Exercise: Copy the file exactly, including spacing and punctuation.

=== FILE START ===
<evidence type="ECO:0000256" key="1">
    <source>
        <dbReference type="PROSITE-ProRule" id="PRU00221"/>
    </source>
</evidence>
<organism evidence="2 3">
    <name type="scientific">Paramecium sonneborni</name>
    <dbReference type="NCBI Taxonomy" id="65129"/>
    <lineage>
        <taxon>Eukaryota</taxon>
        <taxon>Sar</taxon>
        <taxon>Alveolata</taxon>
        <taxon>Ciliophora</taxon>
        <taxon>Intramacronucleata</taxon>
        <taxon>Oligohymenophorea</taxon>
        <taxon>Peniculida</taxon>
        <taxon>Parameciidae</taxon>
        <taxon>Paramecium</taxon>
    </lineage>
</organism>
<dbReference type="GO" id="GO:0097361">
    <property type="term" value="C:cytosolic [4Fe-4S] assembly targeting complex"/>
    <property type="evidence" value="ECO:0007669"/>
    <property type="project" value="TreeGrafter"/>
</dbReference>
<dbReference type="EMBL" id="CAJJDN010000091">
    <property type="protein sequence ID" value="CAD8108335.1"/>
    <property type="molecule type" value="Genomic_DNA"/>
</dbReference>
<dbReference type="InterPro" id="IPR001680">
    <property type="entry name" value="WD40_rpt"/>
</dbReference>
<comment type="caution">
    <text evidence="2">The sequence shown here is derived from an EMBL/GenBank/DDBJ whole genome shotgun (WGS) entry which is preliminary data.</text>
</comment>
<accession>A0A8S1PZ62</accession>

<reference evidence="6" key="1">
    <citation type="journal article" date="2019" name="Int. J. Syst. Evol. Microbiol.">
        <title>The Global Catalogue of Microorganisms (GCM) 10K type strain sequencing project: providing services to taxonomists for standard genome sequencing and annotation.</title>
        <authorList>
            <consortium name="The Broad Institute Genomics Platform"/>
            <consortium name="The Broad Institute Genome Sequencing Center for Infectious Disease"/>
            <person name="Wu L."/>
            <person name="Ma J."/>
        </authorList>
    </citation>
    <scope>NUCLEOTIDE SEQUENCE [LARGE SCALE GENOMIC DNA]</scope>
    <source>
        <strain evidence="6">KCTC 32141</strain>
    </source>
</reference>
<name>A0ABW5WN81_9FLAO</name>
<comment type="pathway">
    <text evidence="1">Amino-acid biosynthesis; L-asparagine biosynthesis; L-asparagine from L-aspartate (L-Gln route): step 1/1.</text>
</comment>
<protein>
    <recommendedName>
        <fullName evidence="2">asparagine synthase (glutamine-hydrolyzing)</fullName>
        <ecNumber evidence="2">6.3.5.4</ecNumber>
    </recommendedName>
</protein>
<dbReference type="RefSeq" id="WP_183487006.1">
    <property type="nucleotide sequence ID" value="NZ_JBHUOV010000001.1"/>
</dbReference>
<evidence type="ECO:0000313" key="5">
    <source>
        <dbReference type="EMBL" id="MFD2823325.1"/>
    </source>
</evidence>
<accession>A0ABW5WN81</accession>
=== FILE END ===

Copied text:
<evidence type="ECO:0000256" key="1">
    <source>
        <dbReference type="PROSITE-ProRule" id="PRU00221"/>
    </source>
</evidence>
<organism evidence="2 3">
    <name type="scientific">Paramecium sonneborni</name>
    <dbReference type="NCBI Taxonomy" id="65129"/>
    <lineage>
        <taxon>Eukaryota</taxon>
        <taxon>Sar</taxon>
        <taxon>Alveolata</taxon>
        <taxon>Ciliophora</taxon>
        <taxon>Intramacronucleata</taxon>
        <taxon>Oligohymenophorea</taxon>
        <taxon>Peniculida</taxon>
        <taxon>Parameciidae</taxon>
        <taxon>Paramecium</taxon>
    </lineage>
</organism>
<dbReference type="GO" id="GO:0097361">
    <property type="term" value="C:cytosolic [4Fe-4S] assembly targeting complex"/>
    <property type="evidence" value="ECO:0007669"/>
    <property type="project" value="TreeGrafter"/>
</dbReference>
<dbReference type="EMBL" id="CAJJDN010000091">
    <property type="protein sequence ID" value="CAD8108335.1"/>
    <property type="molecule type" value="Genomic_DNA"/>
</dbReference>
<dbReference type="InterPro" id="IPR001680">
    <property type="entry name" value="WD40_rpt"/>
</dbReference>
<comment type="caution">
    <text evidence="2">The sequence shown here is derived from an EMBL/GenBank/DDBJ whole genome shotgun (WGS) entry which is preliminary data.</text>
</comment>
<accession>A0A8S1PZ62</accession>

<reference evidence="6" key="1">
    <citation type="journal article" date="2019" name="Int. J. Syst. Evol. Microbiol.">
        <title>The Global Catalogue of Microorganisms (GCM) 10K type strain sequencing project: providing services to taxonomists for standard genome sequencing and annotation.</title>
        <authorList>
            <consortium name="The Broad Institute Genomics Platform"/>
            <consortium name="The Broad Institute Genome Sequencing Center for Infectious Disease"/>
            <person name="Wu L."/>
            <person name="Ma J."/>
        </authorList>
    </citation>
    <scope>NUCLEOTIDE SEQUENCE [LARGE SCALE GENOMIC DNA]</scope>
    <source>
        <strain evidence="6">KCTC 32141</strain>
    </source>
</reference>
<name>A0ABW5WN81_9FLAO</name>
<comment type="pathway">
    <text evidence="1">Amino-acid biosynthesis; L-asparagine biosynthesis; L-asparagine from L-aspartate (L-Gln route): step 1/1.</text>
</comment>
<protein>
    <recommendedName>
        <fullName evidence="2">asparagine synthase (glutamine-hydrolyzing)</fullName>
        <ecNumber evidence="2">6.3.5.4</ecNumber>
    </recommendedName>
</protein>
<dbReference type="RefSeq" id="WP_183487006.1">
    <property type="nucleotide sequence ID" value="NZ_JBHUOV010000001.1"/>
</dbReference>
<evidence type="ECO:0000313" key="5">
    <source>
        <dbReference type="EMBL" id="MFD2823325.1"/>
    </source>
</evidence>
<accession>A0ABW5WN81</accession>